Choices about drinking in community settings are shaped by longstanding norms, customs and history. These choices are moderated (controlled) by the state of California, the city and the owners/managers of the settings. The state imposes controls through the ABC Act (California Alcoholic Beverage Control Department). The city imposes local control through its planning and zoning ordinances (city ordinances control the number, location, design and operation of retail alcohol outlets licensed by the State ABC). Property owners exert control through lease policies and house rules for alcohol use.
I suggested this approach because the city can design local control ordinances for retail alcohol outlets to protect public health and safety. The city can require owners/managers to operate according to use-permits that provide this protection.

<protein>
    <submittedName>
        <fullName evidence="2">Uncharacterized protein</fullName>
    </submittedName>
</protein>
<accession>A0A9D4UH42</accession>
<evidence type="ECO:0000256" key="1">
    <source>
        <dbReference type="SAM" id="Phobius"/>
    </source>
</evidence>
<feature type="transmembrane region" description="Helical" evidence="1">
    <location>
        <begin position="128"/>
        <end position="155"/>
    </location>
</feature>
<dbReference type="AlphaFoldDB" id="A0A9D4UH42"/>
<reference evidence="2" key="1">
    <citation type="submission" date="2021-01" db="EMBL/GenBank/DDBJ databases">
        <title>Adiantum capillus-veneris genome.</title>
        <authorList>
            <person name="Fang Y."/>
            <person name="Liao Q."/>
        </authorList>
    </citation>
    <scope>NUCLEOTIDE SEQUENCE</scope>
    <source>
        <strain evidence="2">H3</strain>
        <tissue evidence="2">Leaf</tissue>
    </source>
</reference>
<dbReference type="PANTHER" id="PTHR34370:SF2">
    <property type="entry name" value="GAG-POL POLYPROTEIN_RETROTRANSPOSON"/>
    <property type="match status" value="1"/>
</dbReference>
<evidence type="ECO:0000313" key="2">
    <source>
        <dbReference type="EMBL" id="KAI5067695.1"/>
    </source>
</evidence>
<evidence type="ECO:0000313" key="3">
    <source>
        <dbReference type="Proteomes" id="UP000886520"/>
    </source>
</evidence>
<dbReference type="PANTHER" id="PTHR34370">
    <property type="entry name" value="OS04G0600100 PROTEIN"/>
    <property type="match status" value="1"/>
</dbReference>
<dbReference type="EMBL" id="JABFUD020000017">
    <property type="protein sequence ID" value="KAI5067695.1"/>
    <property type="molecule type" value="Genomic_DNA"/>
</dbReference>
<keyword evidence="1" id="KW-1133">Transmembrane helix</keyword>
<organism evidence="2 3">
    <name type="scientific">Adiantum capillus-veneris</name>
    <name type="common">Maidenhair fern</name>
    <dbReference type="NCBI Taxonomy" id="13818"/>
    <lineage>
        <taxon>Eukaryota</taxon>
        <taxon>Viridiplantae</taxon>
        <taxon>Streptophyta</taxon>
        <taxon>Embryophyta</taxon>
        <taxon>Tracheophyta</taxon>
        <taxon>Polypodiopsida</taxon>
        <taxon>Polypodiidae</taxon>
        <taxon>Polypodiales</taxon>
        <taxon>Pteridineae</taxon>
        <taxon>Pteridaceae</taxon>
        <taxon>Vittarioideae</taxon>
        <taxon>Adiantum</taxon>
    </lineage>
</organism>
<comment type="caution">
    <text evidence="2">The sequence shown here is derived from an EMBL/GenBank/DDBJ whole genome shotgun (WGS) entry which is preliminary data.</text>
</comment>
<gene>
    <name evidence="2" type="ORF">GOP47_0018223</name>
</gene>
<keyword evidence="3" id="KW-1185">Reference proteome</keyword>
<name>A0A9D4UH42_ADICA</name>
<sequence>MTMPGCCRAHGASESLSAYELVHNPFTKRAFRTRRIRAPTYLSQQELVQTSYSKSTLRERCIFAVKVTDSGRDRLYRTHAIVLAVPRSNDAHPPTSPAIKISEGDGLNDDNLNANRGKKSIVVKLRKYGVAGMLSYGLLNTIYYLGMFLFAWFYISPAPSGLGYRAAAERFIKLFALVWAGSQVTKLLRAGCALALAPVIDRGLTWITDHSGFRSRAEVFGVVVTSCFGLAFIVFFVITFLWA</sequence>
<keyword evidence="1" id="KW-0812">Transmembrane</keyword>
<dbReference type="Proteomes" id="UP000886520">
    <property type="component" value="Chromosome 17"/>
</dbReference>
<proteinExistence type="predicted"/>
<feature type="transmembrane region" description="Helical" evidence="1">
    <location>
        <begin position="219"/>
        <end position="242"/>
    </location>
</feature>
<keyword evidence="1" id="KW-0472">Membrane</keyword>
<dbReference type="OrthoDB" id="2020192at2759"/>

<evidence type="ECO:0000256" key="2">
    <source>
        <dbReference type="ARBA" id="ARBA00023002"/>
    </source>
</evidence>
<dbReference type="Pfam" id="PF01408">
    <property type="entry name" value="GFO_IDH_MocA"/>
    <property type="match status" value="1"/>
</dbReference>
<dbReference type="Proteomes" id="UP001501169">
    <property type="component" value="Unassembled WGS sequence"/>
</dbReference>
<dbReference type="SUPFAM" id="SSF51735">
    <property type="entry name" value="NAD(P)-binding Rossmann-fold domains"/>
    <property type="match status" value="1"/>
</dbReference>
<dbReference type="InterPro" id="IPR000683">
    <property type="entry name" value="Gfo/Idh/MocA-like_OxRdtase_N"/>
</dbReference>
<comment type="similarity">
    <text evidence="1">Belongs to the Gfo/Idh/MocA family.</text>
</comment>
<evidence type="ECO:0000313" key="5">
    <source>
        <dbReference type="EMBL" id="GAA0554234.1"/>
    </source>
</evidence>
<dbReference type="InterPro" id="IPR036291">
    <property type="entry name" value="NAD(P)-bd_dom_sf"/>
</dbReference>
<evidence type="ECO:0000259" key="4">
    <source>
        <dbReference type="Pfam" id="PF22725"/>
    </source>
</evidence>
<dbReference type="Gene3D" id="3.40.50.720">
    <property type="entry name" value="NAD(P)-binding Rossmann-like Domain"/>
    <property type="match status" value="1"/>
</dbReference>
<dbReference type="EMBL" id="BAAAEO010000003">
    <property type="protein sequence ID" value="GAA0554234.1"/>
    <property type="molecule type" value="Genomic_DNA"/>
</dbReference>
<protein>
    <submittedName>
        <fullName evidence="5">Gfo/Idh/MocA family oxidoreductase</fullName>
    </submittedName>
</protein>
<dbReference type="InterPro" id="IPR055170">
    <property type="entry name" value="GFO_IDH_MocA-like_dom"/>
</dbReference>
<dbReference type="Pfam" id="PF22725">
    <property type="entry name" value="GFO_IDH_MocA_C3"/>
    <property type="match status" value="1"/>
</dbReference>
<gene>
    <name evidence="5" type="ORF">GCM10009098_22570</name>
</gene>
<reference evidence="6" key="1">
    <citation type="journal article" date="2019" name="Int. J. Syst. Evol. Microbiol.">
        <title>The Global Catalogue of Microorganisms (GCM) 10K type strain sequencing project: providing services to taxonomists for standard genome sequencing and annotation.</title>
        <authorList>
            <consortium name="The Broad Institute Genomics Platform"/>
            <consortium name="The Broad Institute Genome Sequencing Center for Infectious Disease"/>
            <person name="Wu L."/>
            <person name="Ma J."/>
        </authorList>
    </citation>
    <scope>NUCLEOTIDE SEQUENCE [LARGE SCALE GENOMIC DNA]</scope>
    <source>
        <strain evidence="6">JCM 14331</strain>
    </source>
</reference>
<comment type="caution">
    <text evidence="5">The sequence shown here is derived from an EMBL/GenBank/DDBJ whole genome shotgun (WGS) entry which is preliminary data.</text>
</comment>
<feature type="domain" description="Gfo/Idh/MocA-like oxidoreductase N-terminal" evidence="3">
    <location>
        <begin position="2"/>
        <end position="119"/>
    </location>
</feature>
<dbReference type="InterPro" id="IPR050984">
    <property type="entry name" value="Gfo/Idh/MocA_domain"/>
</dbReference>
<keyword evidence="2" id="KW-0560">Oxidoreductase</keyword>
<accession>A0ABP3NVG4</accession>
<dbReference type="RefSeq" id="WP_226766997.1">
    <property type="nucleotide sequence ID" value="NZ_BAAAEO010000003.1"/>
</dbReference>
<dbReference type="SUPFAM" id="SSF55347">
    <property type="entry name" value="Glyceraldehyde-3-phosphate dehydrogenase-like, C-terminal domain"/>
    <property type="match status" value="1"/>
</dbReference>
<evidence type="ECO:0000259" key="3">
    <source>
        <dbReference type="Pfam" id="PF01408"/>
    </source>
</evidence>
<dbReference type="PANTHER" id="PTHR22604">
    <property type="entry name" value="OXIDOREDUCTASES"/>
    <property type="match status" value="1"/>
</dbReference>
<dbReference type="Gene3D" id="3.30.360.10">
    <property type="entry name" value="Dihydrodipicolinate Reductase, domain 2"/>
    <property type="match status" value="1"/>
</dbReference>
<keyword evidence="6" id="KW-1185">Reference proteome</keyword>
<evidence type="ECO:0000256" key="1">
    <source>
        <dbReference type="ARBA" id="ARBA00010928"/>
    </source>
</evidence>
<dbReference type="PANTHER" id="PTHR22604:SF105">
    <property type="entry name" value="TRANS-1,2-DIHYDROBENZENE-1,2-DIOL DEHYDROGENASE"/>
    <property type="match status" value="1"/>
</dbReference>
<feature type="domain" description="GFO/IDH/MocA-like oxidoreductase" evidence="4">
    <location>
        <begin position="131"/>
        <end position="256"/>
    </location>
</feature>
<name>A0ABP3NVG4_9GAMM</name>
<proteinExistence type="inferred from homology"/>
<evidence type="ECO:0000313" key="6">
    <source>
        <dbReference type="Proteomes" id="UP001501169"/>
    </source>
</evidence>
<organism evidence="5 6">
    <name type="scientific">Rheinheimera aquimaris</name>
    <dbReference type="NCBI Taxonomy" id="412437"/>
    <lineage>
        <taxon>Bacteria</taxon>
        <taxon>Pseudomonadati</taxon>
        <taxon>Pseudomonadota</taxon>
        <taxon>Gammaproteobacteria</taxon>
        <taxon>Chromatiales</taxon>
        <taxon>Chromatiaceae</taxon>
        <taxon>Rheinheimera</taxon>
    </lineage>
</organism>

Effective community management and control of these settings prevents alcohol problems among high-risk groups in the community. The city of Berkeley and the campus have relatively good controls regarding alcohol at public settings and public events (drinking is not allowed in public without a special permit), and the city enforces standards regarding alcohol management at on-sales outlets (bars, restaurants). But the city could do more to manage off-sale outlets (liquor stores, convenience stores) in high-risk areas such as Downtown Berkeley with a high number of street-goers. For example, the city could limit the number of off-sale licenses and could require additional operating conditions for outlet operators. Conditions include training clerks to deny sales to inebriates and underaged youth; sequestering alcohol products in a separate area of the store; limiting advertising and promotion activities; limiting certain types of alcohol and restricting certain container sizes to discourage binge drinking; and posting security staff to discourage loitering and alcohol theft. The city could also step up enforcement of laws against drinking in public.